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Apollo 11 Flotation Collar

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This object is on display in the Human Spaceflight exhibition station at the Steven F. Udvar-Hazy Center.


Manufacturer: Naval Air Rework Facility

Country of Origin: United States of America

Dimensions: Deflated: 2ft 4in. width x 36ft length (71.12 x 1097.28cm)

Materials: Overall: Rubber, stainless steel snaps, nylon webbing, rubber covered textile, steel cables, nylon rope

Following the July 24, 1969 splashdown of the Apollo 11 Command Module in the mid-Pacific ocean, about 13 nautical miles from the prime recovery ship, USS HORNET, a recovery helicopter dropped Navy swimmers into the water. The swimmer's first task was to stabilize the command module by attaching and inflating a custom-made flotation collar around the blunt end of the spacecraft. The next task was to attach a large, seven-man raft to the flotation collar into which the astronauts, after donning special "Biological Isolation Garments," exited from the Command Module. After further decontamination, the astronauts were flown by Navy Helicopter to the HORNET.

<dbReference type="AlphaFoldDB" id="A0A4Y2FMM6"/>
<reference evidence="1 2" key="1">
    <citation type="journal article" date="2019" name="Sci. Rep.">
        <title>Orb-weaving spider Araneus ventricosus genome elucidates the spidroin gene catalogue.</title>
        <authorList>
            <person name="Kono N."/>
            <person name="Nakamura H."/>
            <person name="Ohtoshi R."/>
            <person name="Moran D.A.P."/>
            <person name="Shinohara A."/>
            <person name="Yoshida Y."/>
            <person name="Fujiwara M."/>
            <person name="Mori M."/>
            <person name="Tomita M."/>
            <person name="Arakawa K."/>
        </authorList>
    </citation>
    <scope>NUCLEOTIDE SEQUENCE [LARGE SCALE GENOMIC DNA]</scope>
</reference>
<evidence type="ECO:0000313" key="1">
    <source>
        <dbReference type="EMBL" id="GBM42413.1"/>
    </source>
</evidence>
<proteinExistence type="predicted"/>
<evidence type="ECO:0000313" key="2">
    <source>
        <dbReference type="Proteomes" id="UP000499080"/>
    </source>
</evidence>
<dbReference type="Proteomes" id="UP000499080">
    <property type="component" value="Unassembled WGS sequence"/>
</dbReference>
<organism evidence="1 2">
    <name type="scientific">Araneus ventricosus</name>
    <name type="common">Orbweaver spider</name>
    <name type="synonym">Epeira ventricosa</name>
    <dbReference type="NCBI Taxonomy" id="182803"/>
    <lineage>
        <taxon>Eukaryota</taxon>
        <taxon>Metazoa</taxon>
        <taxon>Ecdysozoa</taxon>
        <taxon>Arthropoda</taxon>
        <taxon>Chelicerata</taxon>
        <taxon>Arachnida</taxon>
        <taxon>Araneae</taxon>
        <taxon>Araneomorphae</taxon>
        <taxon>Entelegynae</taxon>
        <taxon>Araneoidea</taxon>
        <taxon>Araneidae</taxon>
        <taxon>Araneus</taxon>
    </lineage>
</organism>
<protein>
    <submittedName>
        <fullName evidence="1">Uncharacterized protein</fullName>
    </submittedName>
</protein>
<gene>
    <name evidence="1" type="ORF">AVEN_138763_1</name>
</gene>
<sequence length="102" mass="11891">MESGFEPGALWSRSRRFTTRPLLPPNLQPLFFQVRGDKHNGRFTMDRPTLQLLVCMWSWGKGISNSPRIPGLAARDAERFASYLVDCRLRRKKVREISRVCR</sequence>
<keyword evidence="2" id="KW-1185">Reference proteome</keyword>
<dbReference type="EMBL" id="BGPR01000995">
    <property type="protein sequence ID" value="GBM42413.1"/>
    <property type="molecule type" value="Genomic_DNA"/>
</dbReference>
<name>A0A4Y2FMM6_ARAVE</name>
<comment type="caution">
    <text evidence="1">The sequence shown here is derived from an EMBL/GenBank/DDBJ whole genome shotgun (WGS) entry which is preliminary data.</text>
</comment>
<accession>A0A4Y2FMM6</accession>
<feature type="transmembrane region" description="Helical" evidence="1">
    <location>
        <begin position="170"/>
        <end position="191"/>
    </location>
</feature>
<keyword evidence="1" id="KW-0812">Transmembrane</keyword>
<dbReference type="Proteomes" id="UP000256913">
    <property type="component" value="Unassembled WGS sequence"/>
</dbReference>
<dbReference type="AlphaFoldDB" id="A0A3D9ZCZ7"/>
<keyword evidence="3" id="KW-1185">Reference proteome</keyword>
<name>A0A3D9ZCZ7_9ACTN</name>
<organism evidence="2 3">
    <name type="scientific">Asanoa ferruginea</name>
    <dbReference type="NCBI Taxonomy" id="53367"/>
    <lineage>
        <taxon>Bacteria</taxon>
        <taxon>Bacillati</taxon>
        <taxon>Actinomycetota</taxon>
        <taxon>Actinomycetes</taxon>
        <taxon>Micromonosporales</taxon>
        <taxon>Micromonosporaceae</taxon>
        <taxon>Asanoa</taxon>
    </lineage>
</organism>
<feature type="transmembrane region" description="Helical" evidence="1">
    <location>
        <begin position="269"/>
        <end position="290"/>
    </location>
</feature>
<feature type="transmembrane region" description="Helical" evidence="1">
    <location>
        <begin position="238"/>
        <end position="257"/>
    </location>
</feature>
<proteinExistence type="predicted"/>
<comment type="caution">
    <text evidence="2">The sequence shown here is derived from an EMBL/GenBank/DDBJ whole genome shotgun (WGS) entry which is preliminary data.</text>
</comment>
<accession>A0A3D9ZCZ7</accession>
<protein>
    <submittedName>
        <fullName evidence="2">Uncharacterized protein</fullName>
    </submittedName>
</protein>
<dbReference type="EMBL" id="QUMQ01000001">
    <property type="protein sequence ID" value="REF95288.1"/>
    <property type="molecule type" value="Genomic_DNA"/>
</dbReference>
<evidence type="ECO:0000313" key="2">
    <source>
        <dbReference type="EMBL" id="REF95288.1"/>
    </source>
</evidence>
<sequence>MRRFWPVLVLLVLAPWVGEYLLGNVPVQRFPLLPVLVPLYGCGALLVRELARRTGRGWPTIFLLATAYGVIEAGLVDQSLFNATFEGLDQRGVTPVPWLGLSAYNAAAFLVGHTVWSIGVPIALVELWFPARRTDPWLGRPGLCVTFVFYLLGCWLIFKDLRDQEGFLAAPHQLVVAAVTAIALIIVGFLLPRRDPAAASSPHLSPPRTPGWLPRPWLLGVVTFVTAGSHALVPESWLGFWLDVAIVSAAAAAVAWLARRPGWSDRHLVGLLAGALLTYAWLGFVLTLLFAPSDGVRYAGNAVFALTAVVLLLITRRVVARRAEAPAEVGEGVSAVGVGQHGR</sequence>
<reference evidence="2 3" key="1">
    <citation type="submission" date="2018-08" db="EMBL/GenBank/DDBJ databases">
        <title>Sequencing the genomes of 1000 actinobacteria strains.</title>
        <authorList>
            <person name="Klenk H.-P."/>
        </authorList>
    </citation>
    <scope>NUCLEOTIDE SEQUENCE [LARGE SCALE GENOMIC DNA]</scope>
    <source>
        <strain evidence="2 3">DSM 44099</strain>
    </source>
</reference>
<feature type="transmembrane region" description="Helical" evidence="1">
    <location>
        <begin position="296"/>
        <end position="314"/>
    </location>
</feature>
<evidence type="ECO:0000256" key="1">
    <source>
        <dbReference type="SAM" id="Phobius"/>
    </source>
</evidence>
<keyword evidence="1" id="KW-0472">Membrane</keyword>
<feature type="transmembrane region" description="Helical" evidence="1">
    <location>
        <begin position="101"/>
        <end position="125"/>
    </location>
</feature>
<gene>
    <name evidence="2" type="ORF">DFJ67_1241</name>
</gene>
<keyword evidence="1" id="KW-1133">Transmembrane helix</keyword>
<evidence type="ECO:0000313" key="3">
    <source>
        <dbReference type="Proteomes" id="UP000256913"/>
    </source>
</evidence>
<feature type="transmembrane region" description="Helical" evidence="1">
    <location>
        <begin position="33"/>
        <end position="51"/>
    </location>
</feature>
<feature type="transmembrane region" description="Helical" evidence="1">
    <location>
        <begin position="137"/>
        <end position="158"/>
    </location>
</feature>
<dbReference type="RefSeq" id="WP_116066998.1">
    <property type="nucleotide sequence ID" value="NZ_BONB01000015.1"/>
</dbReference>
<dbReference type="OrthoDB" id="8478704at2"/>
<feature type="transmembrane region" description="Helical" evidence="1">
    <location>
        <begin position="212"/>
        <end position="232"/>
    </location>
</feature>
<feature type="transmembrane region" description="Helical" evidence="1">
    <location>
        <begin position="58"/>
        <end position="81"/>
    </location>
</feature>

This collar attached to the "egress trainer" command module is the actual unit deployed during the recovery of Apollo 11. It was transferred from NASA to the Smithsonian in 1977.

Transferred from the National Aeronautics and Space Administration, Johnson Space Center.

Inventory number: A19780202000

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